SANTA MONICA'S PLASTIC BAG BAN STRUCK DOWN
By Andrea Woodhouse, Staff Writer
A Superior Court judge Friday rejected Manhattan Beach's ban on plastic carryout bags, ruling that the city should have first fully studied its potential environmental consequences.
Judge David Yaffe decided that the city must consider that a proliferation of paper bags, a likely result of banning plastic carriers, could harm the environment.
The ruling effectively voids a ban set to go into effect for many businesses in town next week.
"The judge said the city is required by law to do an environmental impact report because there is a fair argument that there would be a substantial impact on the environment," Manhattan Beach City Attorney Bob Wadden said. "There's a potential impact from the fact that more paper will be used."
Indeed, the decision is a victory for a group of plastics manufacturers who in August filed suit against Manhattan Beach, alleging the city had violated the California Environmental Quality Act by not fully studying the ban's possible environmental effects.
"We were vindicated," said Stephen Joseph, an attorney representing The Save the Plastic Bag Coalition. "We've been saying all along that the assumption that plastic was worse than paper is wrong."
Despite promises of litigation from the coalition, a unanimous Manhattan Beach City Council in July banned plastic carryout bags - its members then waxing enthusiastically that the decision would curb visual and environmental pollution.
Believing a full environmental analysis was unnecessary, the city conducted an initial study and found no significant threat to the environment from the ban.
Opponents, however, argued that eliminating the option of plastic bags in stores would only lead to the proliferation and littering of paper bags, and pointed to studies showing that paper sacks require more energy to produce, consume more space in landfills and emit more methane gases during decomposition.
Yaffe ruled Friday that an environmental impact report would settle the paper vs. plastic debate, Wadden said.
"(The judge's) analysis said this is such a big question that it needs to be done in the most public manner possible," he said.
Wadden believed the city had grounds for an appeal, as Yaffe apparently ignored a provision of CEQA that calls for an environmental impact report only when a proposed project poses a substantial impact on the environment, he said.
"The judge basically seemed to be ruling that as long as there is any type of impact, substantial or not, you have to do an environmental impact report," Wadden said. "That is not the law. If it were, you'd be doing an EIR for every little thing."
But Yaffe did not rule that Manhattan Beach lacked power to ban plastic carryout bags - and that may still come to be.
Even if a full environmental analysis echoes the coalition's arguments, Manhattan Beach could move forward by declaring that even though the ban would have a major effect on the environment, other benefits warrant its approval, Wadden said.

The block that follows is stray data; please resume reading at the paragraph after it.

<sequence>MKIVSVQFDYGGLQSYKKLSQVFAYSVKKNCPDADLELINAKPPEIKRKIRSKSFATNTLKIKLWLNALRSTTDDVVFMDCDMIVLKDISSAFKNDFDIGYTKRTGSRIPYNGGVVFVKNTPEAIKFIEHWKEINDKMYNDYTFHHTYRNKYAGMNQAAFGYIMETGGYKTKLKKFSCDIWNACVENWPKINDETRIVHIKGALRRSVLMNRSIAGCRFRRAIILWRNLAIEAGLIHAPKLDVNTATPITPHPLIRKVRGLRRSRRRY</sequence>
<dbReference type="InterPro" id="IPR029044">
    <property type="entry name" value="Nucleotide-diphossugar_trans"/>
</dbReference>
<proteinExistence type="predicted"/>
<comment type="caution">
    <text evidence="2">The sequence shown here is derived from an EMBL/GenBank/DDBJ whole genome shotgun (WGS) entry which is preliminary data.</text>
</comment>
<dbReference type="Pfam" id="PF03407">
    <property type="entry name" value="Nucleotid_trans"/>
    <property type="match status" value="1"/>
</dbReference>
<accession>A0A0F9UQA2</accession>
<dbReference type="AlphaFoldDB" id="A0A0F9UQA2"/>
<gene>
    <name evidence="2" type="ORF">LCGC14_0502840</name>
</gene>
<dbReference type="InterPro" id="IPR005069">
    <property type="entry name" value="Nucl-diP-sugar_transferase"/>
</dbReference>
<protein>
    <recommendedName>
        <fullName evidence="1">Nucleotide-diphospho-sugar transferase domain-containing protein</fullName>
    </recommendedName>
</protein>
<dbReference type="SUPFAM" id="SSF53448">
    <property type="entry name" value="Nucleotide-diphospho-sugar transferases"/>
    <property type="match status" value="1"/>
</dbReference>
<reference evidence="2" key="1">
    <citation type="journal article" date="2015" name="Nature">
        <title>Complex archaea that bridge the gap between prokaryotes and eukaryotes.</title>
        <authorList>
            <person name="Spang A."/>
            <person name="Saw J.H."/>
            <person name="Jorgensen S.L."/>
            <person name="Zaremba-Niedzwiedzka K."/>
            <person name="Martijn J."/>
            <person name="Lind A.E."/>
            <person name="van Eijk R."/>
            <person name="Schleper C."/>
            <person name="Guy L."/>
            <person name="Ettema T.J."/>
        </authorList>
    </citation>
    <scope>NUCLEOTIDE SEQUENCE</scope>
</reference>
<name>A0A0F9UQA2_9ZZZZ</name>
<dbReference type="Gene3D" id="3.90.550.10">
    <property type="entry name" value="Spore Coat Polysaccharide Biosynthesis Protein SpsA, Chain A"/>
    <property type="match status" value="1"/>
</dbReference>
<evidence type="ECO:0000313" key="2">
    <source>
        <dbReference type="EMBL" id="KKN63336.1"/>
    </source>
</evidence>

He estimated such an environmental impact report would cost several thousand dollars.
"What this really is is a delaying tactic, and I do think it's meant to send a message to the other cities out there looking to ban plastic bags," Wadden said. "It's buying (the coalition) time, but it isn't going to stop the cities that are determined to ban plastic bags."
And Manhattan Beach certainly seems determined. Though it could drop its pursuit of a ban entirely, Mayor Richard Montgomery believes that's unlikely.
"I cannot see this council, which gave it a 5-0 vote to begin with, taking a step backward and not moving forward with either the appeal or the EIR or both," he said Friday.
"I just think it's important to keep it in perspective that we're not discontinuing our efforts. All we're doing is following the judge's request to perform an EIR and go from there," he added.
Proving its commitment to reusable bags, the city will partner with a local environmental group Feb. 28 to give away free canvas totes to shoppers at four grocery stores in town, Montgomery said.
Meanwhile, city leaders will discuss their next step in a closed session next month, Wadden said.
Joseph, the coalition's attorney, didn't view Friday's ruling as a setback for the city.
"It's a victory for the people of Manhattan Beach because now, if there's an environmental impact report, they get to find out the truth before there is a vote," he said. "They get to see what's really the science behind it and not these unfounded assertions the city is making."
But Friday's ruling could be discouraging for the many Manhattan Beach stores and restaurants already prepared for the ban, set to kick in Feb. 28 for most businesses.
Manhattan's business community was largely receptive to the change, said Helen Duncan, president of the Manhattan Beach Chamber of Commerce, who noted that most respondents in a survey conducted by the chamber before the ban was approved said they supported such a prohibition.
She expected many of the businesses would ungrudgingly eliminate plastic carryout bags regardless of Friday's ruling.
"I think they're going to do the change even without the law," Duncan said. "They're going to see it's what should be done, that it's right and they're going to do it. We have businesses that care about the community."
The Kettle, a downtown mainstay, began taking steps months ago to order paper carryout bags, rather than plastic, which are generally preordered by the restaurant in large quantities, said manager Emily Jason.
"I don't think they realize how much goes into a decision like this, and we're a small business," said Jason, clearly frustrated Friday afternoon.
"To have to stop ordering the plastic bags - because we order them way ahead of time - and then have to go back to look for other alternatives, and now (the ban) is not going to be valid? It's amazing."